Marketing professor reaches career milestone with 5000 citations – University of Rhode Island

KINGSTON, R.I. – Dec. 5, 2022 – Whether it’s the importance of color in marketing or the emergence of new technologies like blockchain and holograms, Lauren Labrecque targets research that is exciting and timely.
“I like to choose things that I’m passionate about. I don’t necessarily choose things because I think it will get published,” said Labrecque, an associate professor of marketing at the University of Rhode Island. “But if it excites me, that says to me that others will get excited about it as well and it will likely have an impact.”
That philosophy may help explain a new milestone in her relatively young career. Labrecque’s 31 published marketing papers recently surpassed 5,000 citations from scholars who have referenced her work. In just the last five years, her publications have been cited over 4,000 times, according to the website Google Scholar.
“The impact of my research is very important to me,” said Labrecque, who earned her Ph.D. in marketing from the University of Massachusetts at Amherst in 2010. “I celebrate the 5,000 citations because it’s a signal that my research has been valued. I think it’s fulfilling that my work has been relevant to so many other scholars.”
Labrecque’s main research interests include sensory marketing (with of focus on color) and technology, which includes digital marketing, social media marketing, and emerging technologies. Her work has been published in some of the top peer-reviewed academic journals in marketing, including the Journal of Marketing, Journal of the Academy of Marketing Science, Journal of Consumer Psychology, Journal of Retailing, and Journal of Interactive Marketing.
Among her most-cited publications, Labrecque has four that have been referenced more than 700 times. Her most cited works are “Consumer power: Evolution in the digital age” (2013) and “Fostering consumer-brand relationships in social media environments: The role of parasocial interaction” (2014), each with more than 850 citations.
Labrecque followed an unusual path to her career in marketing academia. She originally attended the Parsons School of Design in New York City with hopes of becoming an artist. But she realized she could be “really lucky or a starving artist all my life.” After a bachelor’s degree in communications and post-graduate studies in art history and French, she earned a master’s degree in digital media studies at the University of Denver and became a web developer.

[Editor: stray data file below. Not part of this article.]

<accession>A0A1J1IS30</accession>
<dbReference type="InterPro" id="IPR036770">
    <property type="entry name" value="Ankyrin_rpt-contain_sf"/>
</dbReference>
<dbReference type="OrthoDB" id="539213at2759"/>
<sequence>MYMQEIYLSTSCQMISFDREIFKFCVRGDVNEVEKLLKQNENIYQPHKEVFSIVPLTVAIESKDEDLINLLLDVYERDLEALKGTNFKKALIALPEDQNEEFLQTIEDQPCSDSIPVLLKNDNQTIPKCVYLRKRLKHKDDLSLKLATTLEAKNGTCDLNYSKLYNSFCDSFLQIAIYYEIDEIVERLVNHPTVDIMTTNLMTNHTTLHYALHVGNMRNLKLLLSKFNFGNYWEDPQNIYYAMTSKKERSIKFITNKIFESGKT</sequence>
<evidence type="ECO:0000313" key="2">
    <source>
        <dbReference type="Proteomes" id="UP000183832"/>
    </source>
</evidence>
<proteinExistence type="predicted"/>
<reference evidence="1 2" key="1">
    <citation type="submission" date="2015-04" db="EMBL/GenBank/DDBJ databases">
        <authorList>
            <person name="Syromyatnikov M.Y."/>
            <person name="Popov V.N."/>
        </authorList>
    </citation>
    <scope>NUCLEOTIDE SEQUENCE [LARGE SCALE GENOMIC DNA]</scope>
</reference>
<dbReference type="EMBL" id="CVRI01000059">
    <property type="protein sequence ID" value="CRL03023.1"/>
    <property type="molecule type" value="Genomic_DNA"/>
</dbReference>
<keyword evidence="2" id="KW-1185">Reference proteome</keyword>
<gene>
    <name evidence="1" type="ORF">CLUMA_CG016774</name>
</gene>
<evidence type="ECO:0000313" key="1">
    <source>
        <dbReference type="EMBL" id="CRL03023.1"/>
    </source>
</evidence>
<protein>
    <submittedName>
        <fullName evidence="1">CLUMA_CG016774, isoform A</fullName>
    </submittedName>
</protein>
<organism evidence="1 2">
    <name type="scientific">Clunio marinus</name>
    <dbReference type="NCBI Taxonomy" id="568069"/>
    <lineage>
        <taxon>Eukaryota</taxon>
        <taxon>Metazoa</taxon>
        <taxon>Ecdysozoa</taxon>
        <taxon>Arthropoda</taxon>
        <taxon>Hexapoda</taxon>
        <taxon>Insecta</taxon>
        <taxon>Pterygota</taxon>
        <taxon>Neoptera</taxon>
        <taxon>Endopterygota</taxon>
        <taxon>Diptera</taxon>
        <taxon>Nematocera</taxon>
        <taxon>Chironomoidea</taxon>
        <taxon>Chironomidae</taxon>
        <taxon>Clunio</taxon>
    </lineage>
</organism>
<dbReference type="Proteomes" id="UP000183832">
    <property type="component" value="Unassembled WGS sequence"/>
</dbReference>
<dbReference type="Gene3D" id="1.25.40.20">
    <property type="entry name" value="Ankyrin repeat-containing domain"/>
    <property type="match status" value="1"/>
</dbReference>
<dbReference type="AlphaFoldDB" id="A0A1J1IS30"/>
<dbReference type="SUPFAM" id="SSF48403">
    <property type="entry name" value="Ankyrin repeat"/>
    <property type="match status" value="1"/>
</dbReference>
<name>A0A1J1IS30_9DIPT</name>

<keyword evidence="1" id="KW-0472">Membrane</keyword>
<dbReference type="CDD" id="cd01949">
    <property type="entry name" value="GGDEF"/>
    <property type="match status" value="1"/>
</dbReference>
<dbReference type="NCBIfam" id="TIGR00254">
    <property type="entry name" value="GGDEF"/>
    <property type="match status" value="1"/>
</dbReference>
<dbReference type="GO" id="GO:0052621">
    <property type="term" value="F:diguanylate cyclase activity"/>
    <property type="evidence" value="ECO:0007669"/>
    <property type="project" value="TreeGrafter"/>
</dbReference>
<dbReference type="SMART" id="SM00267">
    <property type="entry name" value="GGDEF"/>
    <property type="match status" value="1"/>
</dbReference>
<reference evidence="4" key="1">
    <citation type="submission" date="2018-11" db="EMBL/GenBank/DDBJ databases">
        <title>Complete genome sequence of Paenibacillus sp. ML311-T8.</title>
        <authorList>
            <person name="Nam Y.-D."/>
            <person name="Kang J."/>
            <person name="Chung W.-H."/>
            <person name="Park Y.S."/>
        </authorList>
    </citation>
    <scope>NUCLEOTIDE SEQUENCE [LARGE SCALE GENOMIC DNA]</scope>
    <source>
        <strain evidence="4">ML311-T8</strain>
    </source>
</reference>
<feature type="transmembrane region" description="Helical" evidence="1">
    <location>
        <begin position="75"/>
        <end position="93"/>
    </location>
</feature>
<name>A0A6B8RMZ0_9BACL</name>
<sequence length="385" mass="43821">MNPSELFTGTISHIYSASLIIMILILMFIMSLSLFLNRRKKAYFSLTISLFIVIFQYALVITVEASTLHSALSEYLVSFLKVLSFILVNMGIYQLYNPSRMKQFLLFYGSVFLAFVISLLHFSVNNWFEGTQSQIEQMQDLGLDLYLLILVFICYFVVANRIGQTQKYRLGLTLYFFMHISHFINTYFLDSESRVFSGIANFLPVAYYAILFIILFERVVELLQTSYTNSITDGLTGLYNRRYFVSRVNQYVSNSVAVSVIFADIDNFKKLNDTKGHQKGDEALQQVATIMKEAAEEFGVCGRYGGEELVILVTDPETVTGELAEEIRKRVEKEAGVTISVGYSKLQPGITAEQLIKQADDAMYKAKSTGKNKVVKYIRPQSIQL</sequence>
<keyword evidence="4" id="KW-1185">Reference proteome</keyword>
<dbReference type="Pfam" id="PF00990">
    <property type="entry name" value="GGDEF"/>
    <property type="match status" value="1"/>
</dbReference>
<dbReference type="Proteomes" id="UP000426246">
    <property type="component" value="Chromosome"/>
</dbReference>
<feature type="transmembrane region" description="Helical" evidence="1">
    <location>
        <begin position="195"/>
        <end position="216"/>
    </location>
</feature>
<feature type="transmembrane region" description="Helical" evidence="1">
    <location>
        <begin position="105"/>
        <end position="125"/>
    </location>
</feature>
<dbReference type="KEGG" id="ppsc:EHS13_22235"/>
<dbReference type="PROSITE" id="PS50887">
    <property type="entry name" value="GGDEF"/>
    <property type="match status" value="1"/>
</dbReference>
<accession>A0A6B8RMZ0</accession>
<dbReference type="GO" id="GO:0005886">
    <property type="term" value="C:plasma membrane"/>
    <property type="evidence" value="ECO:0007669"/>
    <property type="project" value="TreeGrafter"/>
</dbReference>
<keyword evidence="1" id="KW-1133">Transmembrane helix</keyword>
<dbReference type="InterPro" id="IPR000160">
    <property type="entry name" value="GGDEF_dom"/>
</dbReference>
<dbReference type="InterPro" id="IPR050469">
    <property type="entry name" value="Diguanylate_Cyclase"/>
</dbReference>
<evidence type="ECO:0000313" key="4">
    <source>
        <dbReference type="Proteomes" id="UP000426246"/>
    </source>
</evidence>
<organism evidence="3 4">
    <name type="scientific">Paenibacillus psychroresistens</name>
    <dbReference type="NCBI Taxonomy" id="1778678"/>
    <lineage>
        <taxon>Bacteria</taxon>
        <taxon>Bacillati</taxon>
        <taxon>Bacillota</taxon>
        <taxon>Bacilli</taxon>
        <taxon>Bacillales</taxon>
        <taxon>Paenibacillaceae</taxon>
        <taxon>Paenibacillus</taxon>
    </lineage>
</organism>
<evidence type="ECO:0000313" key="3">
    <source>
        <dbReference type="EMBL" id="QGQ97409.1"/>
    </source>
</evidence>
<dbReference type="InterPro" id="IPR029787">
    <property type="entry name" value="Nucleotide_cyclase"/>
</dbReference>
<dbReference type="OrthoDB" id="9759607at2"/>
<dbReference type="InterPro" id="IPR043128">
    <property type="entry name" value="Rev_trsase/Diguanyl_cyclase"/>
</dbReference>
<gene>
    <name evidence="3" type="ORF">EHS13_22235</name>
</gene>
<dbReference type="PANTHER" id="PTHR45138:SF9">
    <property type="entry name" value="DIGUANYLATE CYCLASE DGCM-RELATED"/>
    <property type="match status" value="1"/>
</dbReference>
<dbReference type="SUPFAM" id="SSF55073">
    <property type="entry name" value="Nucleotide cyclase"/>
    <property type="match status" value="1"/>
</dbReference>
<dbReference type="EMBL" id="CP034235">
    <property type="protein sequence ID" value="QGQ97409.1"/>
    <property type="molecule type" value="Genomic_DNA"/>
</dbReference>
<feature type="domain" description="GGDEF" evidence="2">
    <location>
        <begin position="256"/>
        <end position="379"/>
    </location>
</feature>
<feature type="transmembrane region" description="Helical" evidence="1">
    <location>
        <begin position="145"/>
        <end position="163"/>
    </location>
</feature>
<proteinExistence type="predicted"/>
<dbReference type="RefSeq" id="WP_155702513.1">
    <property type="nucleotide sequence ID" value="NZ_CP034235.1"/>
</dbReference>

When she entered the doctoral program at UMass Amherst, both art and technology influenced her research interests. Her initial research focused on virtual worlds, which has now become a hot topic following Facebook’s rebranding to Meta. But for her dissertation, she turned back to art and researched the continued significance of color in marketing.
The main resulting paper, “Exciting red and competent blue: The importance of color in marketing” (2012) – published in the Journal of the Academy of Marketing Science – has garnered nearly 800 citations. Another paper that stems from her dissertation, “The marketers’ prismatic palette: A review of color research and future directions” (2013) – published in Psychology & Marketing – has garnered over 400 citations and offers a theoretical understanding of how color can influence consumers through two routes – either through its embodied meaning or its referential meaning.
“Almost no one was publishing in this area, so I thought it was ripe for the picking. We need to talk about color; it affects so many areas of marketing,” she said. “In the last 10 years, there’s been an explosion of research on color in marketing. I get a lot of cites because this area has been reinvigorated.”
Her interest in technology has led to research in areas including how digital tools such as the Internet have empowered consumers and how consumers and brands build relationships on social media through parasocial interactions. “I’m a nerd and I like to look at cutting-edge technology,” she said. “That excites me.”
She is currently researching the emergence of web 3.0 through blockchain technology and how it can revolutionize the world, along with other emerging technology topics such as hologram technology, which has applications in such industries as entertainment and services.
“I am a big proponent that marketing is important for everything,” she said. “Color is obvious, from choosing packaging to brand identity. But all these technologies have many implications for marketing. With holograms, you’re not selling products, but you’re selling services, such as making the service encounter more enjoyable than just interfacing with a tablet.”
Labrecque, who joined URI’s College of Business in 2018 and is area coordinator in marketing, shares her approach to research with the graduate students she works with.
“One of the reasons I came to URI is for the ability to mentor Ph.D. students,” she said. “I enjoy working with them, and I share with them my philosophy of choosing research topics that excite them because those are the ones that will make an impact.”
The College of Business has been a leader in business, research and outreach in Rhode Island since being established in 1923 by Howard Edwards, president of the then-Rhode Island State College. Accredited by the Association to Advance Collegiate Schools of Business, the College today has more than 2,300 undergraduate and about 350 graduate students across 10 undergraduate majors, nine graduate programs and three Ph.D. specializations. Throughout this academic year, the College is celebrating its centennial.
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